There were several other albums that should probably have made the half year cut, and maybe I'll find time to mention a couple more in an upcoming blog. As to the issue of re-issues perhaps it's a topic I can also cover in another forthcoming blog. Watch this space!

Wednesday, 29 May 2019

Just before May diappears...

I've been caught up in the frantic pace of life in the last couple of months and that applies just as much to the jazz I've seen. I've just got back from a rushed trip to the Manchester Jazz Festival having completely missed everything that went on at the Cheltenham Jazz Festival. I also completely missed the events that took place at the local Sea Change Festival because it coincided with Manchester (see above) where I missed seeing The Comet is Coming and Szun Waves. As a result I also missed the Lyme Jazz Festival. Just at the moment there's scarcely a week goes by without a Festival taking place somewhere.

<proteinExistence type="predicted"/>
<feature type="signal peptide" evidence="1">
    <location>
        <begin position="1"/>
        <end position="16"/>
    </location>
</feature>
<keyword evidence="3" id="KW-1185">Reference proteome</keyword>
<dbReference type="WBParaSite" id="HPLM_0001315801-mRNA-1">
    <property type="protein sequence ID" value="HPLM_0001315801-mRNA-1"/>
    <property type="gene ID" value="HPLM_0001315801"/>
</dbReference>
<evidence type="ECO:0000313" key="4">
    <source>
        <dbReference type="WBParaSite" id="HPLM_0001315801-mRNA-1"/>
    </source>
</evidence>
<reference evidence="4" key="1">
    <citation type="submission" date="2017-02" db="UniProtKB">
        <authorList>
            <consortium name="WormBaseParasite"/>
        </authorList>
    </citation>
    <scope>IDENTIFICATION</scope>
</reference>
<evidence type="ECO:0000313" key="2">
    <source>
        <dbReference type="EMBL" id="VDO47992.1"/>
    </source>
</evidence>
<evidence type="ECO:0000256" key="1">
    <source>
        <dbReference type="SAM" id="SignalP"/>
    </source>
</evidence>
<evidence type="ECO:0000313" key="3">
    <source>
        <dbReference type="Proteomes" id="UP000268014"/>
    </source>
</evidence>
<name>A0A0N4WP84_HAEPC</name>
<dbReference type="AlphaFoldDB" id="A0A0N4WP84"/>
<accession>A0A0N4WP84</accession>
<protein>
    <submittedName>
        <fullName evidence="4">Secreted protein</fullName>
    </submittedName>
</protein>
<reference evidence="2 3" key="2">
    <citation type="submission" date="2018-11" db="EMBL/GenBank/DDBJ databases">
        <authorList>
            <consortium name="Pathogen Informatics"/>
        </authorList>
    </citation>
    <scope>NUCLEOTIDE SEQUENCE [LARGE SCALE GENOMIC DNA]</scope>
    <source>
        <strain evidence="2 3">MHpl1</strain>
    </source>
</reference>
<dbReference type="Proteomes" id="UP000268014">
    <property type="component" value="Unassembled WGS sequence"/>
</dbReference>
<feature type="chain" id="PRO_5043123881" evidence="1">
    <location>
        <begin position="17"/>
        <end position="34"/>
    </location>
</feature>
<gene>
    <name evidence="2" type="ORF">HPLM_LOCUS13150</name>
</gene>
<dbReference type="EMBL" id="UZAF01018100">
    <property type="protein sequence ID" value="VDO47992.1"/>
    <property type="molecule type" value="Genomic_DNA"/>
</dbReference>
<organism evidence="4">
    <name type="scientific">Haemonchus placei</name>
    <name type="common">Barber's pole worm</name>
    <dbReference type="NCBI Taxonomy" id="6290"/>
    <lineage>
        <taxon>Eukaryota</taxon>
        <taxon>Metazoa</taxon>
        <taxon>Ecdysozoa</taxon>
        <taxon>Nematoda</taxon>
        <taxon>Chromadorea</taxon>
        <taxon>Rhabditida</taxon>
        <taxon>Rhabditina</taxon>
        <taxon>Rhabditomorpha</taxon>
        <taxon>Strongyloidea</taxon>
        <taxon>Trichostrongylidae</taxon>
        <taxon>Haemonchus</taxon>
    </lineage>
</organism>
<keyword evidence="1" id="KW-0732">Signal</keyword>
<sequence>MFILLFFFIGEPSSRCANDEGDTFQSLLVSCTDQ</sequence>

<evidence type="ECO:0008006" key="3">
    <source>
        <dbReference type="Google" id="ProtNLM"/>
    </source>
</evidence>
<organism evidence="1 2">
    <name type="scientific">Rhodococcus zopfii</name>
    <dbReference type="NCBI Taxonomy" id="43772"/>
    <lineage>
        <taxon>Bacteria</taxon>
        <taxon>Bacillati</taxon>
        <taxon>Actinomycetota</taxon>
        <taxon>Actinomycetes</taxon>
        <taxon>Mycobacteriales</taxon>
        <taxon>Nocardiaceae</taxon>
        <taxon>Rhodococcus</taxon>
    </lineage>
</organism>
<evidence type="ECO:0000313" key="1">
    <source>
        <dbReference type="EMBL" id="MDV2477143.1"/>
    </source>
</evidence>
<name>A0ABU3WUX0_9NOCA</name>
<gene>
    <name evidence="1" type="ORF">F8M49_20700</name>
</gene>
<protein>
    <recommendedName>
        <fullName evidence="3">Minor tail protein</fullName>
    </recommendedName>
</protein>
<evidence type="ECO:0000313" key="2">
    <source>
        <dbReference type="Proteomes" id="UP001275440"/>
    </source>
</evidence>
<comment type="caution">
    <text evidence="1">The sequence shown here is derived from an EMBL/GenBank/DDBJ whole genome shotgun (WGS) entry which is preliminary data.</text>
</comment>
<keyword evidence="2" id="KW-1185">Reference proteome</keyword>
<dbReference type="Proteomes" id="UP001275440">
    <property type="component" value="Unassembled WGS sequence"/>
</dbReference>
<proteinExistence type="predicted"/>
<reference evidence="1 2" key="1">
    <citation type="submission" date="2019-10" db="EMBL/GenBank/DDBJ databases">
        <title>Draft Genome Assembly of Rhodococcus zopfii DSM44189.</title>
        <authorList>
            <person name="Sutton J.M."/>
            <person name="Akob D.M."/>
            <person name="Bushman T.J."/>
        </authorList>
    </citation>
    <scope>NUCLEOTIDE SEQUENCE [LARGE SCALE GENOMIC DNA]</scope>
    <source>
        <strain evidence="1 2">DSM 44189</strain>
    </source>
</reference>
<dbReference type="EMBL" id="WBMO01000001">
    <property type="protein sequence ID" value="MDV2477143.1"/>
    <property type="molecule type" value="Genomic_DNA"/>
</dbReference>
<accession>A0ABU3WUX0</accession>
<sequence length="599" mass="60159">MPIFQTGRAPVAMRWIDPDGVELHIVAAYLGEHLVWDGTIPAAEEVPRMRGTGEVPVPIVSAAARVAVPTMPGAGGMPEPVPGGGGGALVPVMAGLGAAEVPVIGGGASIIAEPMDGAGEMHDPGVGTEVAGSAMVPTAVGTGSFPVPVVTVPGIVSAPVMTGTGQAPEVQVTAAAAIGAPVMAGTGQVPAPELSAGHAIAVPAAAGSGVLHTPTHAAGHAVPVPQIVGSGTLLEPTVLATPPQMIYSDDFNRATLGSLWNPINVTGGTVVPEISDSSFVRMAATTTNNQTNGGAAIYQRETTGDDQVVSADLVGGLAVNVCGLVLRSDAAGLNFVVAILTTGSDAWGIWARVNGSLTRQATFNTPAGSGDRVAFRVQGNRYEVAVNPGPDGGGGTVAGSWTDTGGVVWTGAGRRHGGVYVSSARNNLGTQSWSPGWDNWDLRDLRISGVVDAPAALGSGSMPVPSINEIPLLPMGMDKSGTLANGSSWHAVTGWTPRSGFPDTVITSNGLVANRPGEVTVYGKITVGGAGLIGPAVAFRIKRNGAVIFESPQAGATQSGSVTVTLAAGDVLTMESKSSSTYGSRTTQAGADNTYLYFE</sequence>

Which, of course begets the question as to whether there are too many?
  As I write the Bristol Jazz Festival, which I've very much enjoyed when I've visited, is trying to raise funds to survive. There was also some doubt about whether the Swanage Jazz Festival would go ahead this year, but thanks to some speedy fund raising, it is. Nonetheless they are all competing with events like Love Supreme and the London Jazz Festival (as well as Cheltenham) which are well established, well funded, and are able to attract top guests (at a price!). Although British jazz is healthier than it has been for many years several of the new and rising stars find it more lucrative (and possibly warmer) to play at Continental  events that are dotted throughout the summer.